What were the roots of the classic Beach Boys sound?
June 2, 2012 11:46 AM   Subscribe

What were the roots of the classic Beach Boys sound?

We were lucky enough to see the reunited Beach Boys last night in Berkeley and they were pretty terrific. Listening to all those classic songs made me think about what a distinct sound that is. Are there apparent roots to that classic Beach Boys sound? Did it come fully formed from whole cloth? It's so distinct that I can't help but wonder if it's a recombination of obvious elements that I'm just not seeing or if it was truly a "bolt out of the blue" sort of thing.
posted by Senor Cardgage to Media & Arts (11 answers total) 8 users marked this as a favorite
The Four Freshmen and other vocal harmony groups of the 50s were an important influence.
posted by pipeski at 12:04 PM on June 2, 2012 [3 favorites]

There's actually an album out "The Roots of the Beach Boys"

Track Listing here

Definitely not out of whole cloth. The Surf sound started in the late 50s and they really took that and the harmonies to hear and added the 60s Pop sounds to it. A good example of a root sound can be something like Eddie Chochran's Summer Time Blues add some harmonies like The Mysticsand you'll start getting close to early Beach Boys
posted by bitdamaged at 12:05 PM on June 2, 2012 [1 favorite]

Some (maybe many?) of their songs use the 12-bar blues format/progression.
posted by needs more cowbell at 12:31 PM on June 2, 2012

Here's a test. Position your mouse over this YouTube link, but close your eyes before clicking. Keep your eyes closed for the first 18 seconds of the music, and try to figure out if you're listening to the Beach Boys or Chuck Berry. Now listen to the first 16 seconds of this. Not much difference, is there?

Music never "comes fully formed from whole cloth." Everyone has influences, and the Beach Boys had some very strong ones. They considered themselves competitors with the Beatles: Pet Sounds was a response to Rubber Soul, and Revolver was a response to Pet Sounds, etc.

Do you think Brian Wilson was listening to the Flamingos' "I Only Have Eyes for You" when it came out in the late '50s? I'll bet he was.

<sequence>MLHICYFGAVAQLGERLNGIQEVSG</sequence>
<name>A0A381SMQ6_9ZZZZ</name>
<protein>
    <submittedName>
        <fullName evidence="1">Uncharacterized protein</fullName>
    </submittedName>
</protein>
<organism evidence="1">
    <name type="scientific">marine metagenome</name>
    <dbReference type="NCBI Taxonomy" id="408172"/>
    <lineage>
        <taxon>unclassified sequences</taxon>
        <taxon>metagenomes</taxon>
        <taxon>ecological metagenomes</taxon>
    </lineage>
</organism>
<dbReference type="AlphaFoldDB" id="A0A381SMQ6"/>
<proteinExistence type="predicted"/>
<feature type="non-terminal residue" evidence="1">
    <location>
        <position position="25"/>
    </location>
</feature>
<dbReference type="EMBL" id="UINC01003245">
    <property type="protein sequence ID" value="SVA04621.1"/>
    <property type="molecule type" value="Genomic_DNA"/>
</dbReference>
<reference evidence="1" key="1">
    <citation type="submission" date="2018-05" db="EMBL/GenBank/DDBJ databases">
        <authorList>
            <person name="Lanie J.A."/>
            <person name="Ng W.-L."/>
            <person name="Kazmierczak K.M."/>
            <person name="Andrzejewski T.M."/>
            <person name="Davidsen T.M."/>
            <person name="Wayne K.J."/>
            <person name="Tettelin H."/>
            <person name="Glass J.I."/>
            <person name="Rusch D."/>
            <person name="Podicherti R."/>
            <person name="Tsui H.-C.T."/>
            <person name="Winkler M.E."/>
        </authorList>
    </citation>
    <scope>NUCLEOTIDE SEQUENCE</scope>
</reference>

As usual, Wikipedia discusses some of their influences. For instance:
early inspiration came from the driving rock-and-roll sound of Chuck Berry and Phil Spector's Wall of Sound production.[23][24] Musically, two of their early songs were influenced by others: "Surfer Girl" shares its rhythmic melody with "When You Wish Upon a Star", while "Surfin' USA" is a variation of Berry's "Sweet Little Sixteen".[25] A lawsuit officially granted Berry writing credit and royalties from the record.
posted by John Cohen at 12:36 PM on June 2, 2012 [6 favorites]

Yeah, Phil Spector's production style was a huge influence.
posted by neroli at 2:38 PM on June 2, 2012

Don't forget Jan & Arnie/Jan & Dean. Brian was listening to and studying them long before Brian ever wrote a thing.
posted by caclwmr4 at 2:54 PM on June 2, 2012 [1 favorite]

Wikipedia: History of Surf Music.
posted by Rash at 3:15 PM on June 2, 2012

Also see the Beach Boys' Formative years section.
posted by Rash at 3:23 PM on June 2, 2012

I think also that vocal music of an earlier, squarer era - glee-club style close harmony of the 40s and 50s - was a big influence on their vocal sound. There's a lot of doo-wop in what they do, though you have to be alert to make the connection, because their immediate influences were doing the whitewashed version of that.

You might also see this MeFi Music thread discussing the Beach Boys sound.
posted by Miko at 8:36 PM on June 2, 2012

The biggest element as noted above was Brian's obsessive analysis of the Four Freshmen's harmonies, and his love of doo-wop, especially Frankie Lymon and the Teenagers. But there's another element, that came from Carl Wilson and David Marks learning and teaching each other how to play Chuck Berry and Ventures and Dick Dale licks on Fender Jaguars with that jangly tone and no sustain. Mix that surf guitar tone with the Chuck Berry rock'n'roll beat and Brian's 4-5 part harmonies, and you'll sound like a cheap copy of the Beach Boys.
posted by Devoidoid at 6:54 AM on June 3, 2012

Where Did the Beach Boys' Sound Come From? — An article in The New Republic, posted a few days after this AskMe! Hmm.
posted by John Cohen at 3:55 PM on June 11, 2012

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